Posted on 3 August 2020
The best way to fight Covid may be to fight ageing. As COVID-19 primarily kills the elderly, treatments aimed at making the ageing immune system behave more like its younger self may be one of the most effective ways to tackle the disease. The means to put this theory to the test exist, and are worthy of exploration, particularly when it comes to boosting older people’s response to vaccination.
are less effective in elderly people. However, a new class of drugs called rapalogues could be used to rejuvenate the ageing immune system just prior to , thereby boosting its effectiveness., which rely on inducing a robust response from the recipient’s immune system,
Rapalogues inhibit a molecule called mTOR, which is part of a reducing infection rates in the elderly and improving flu vaccine responses by 20%. Furthermore, studies from Wuhan and the United States suggest that taking , a drug that also targets mTOR, were less likely to die from Covid than not taking (even when the severity of their was the same).pathway that plays an important role in the ageing process. Inhibiting mTOR not only extends lifespan in all animals that have been studied, but also appears to have a rejuvenating effect on the ageing immune system,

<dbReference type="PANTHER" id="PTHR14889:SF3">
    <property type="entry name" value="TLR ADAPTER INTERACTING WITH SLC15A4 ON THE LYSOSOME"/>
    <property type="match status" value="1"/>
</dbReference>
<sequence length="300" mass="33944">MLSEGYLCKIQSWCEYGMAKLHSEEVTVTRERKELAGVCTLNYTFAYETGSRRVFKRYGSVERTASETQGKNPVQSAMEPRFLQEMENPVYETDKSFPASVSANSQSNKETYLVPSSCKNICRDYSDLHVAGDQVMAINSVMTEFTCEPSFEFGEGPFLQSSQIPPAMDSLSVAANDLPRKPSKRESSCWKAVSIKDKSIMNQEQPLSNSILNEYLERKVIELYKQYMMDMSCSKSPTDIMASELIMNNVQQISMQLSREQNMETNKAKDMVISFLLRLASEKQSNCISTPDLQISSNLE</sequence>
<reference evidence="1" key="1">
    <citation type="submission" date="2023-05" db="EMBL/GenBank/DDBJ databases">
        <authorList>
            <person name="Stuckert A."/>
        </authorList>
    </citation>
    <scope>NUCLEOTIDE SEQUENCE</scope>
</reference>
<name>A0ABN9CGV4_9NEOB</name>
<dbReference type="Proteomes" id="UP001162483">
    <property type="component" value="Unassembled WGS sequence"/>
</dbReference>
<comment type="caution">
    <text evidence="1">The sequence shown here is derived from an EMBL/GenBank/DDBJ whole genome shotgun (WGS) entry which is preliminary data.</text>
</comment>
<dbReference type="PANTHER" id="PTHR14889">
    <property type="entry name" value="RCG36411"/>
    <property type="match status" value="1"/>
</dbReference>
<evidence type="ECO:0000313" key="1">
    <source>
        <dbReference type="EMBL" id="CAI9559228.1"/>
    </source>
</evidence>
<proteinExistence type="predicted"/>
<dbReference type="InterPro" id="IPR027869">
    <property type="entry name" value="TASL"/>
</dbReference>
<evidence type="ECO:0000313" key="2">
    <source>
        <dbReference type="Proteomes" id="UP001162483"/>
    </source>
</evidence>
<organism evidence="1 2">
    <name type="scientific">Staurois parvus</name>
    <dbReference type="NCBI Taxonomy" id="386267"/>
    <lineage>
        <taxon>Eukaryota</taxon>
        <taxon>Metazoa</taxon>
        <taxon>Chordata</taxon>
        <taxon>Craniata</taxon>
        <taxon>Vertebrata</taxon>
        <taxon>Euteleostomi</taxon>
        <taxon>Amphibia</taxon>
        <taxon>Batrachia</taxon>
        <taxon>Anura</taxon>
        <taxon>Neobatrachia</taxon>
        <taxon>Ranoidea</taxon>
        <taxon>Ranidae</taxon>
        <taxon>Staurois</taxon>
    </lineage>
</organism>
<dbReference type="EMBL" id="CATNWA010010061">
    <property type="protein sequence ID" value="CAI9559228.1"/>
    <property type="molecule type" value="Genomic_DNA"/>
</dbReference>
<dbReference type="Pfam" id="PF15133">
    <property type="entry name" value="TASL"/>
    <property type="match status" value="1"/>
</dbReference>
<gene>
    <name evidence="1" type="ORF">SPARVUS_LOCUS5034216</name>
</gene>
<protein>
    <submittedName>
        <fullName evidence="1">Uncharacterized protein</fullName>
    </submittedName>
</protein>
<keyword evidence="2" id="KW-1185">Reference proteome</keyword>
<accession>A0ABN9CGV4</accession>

Of course, until we have a Covid vaccine, it is impossible to know whether such drugs will boost. However, it is an enticing possibility that should be investigated in vaccine trials, as it may help solve one of the big challenges of developing a Covid vaccine: that the age group most in need of protection against the is also the least responsive to vaccination.
TORC1 inhibition enhances immune function and reduces infections in the elderly: DOI: 10.1126/scitranslmed.aaq1564
mTOR inhibition improves immune function in the elderly: DOI: 10.1126/scitranslmed.3009892
Metformin Treatment Was Associated with Decreased Mortality in COVID-19 Patients with Diabetes in a Retrospective Analysis: DOI: 10.4269/ajtmh.20-0375